And, from the outset, this approach had not only involved higher dimensions (more than the familiar four), but a neat trick for tucking them away out of sight. The Many Dimensions of Reality Early in 1919, Theodor Kaluza, a junior scholar at the University of Königsberg in Germany, 3 was sitting at his desk in his study, working on the implications of the new General Theory of Relativity, which Einstein had first presented four years before and which was about to be confirmed, in spectacular fashion, by Arthur Eddington's observations of light bending during total eclipse of the Sun. As usual, Kaluza's son, Theodor junior, aged nine, was sitting quietly on the floor of the study, playing his own games. Suddenly, Kaluza senior stopped work. He sat still for several seconds, staring at the papers, covered with equations, that he had been working on. Then he whistled softly, slapped both hands down hard on the table, and stood up.
A Brief History of Time by Stephen Hawking
Albert Einstein, Albert Michelson, anthropic principle, Arthur Eddington, bet made by Stephen Hawking and Kip Thorne, Brownian motion, cosmic microwave background, cosmological constant, dark matter, Edmond Halley, Ernest Rutherford, Henri Poincaré, Isaac Newton, Magellanic Cloud, Murray Gell-Mann, Richard Feynman, Richard Feynman, Stephen Hawking
Our sun has probably got enough fuel for another five thousand million years or so, but more massive stars can use up their fuel in as little as one hundred million years, much less than the age of the universe. When a star runs out of fuel, it starts to cool off and so to contract. What might happen to it then was first understood only at the end of the 1920s. In 1928 an Indian graduate student, Subrahmanyan Chandrasekhar, set sail for England to study at Cambridge with the British astronomer Sir Arthur Eddington, an expert on general relativity. (According to some accounts, a journalist told Eddington in the early 1920s that he had heard there were only three people in the world who understood general relativity. Eddington paused, then replied, “I am trying to think who the third person is.”) During his voyage from India, Chandrasekhar worked out how big a star could be and still support itself against its own gravity after it had used up all its fuel.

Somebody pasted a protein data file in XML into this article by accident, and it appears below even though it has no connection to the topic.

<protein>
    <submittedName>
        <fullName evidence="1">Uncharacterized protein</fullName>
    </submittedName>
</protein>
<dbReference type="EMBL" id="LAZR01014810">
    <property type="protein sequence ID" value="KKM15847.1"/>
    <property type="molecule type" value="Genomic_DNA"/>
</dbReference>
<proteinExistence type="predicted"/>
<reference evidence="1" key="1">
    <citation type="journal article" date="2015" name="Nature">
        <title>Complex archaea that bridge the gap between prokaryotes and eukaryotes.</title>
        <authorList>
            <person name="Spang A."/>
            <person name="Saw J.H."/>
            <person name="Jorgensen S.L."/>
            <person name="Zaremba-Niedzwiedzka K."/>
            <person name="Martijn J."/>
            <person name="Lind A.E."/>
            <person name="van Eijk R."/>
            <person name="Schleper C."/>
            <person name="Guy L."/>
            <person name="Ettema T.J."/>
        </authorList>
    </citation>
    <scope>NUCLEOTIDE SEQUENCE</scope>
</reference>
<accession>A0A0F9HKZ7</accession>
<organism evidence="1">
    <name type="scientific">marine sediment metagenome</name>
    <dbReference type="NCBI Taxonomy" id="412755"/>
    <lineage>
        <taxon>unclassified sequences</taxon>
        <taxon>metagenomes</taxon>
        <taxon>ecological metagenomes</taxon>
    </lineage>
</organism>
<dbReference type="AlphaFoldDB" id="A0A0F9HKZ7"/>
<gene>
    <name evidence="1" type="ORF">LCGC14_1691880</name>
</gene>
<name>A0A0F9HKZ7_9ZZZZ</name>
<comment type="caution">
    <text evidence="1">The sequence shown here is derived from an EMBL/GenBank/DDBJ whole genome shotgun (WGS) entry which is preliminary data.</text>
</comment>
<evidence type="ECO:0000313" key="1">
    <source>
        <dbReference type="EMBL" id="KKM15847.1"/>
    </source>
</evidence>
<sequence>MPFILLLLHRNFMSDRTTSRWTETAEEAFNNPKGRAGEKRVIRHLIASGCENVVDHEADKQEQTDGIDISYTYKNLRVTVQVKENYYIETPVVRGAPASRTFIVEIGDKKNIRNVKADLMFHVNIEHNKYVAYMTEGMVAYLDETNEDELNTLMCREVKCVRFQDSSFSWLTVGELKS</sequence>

Zero: The Biography of a Dangerous Idea by Charles Seife
Albert Einstein, Albert Michelson, Arthur Eddington, Cepheid variable, cosmological constant, dark matter, Edmond Halley, Georg Cantor, Isaac Newton, John Conway, place-making, probability theory / Blaise Pascal / Pierre de Fermat, retrograde motion, Richard Feynman, Richard Feynman, Solar eclipse in 1919, Stephen Hawking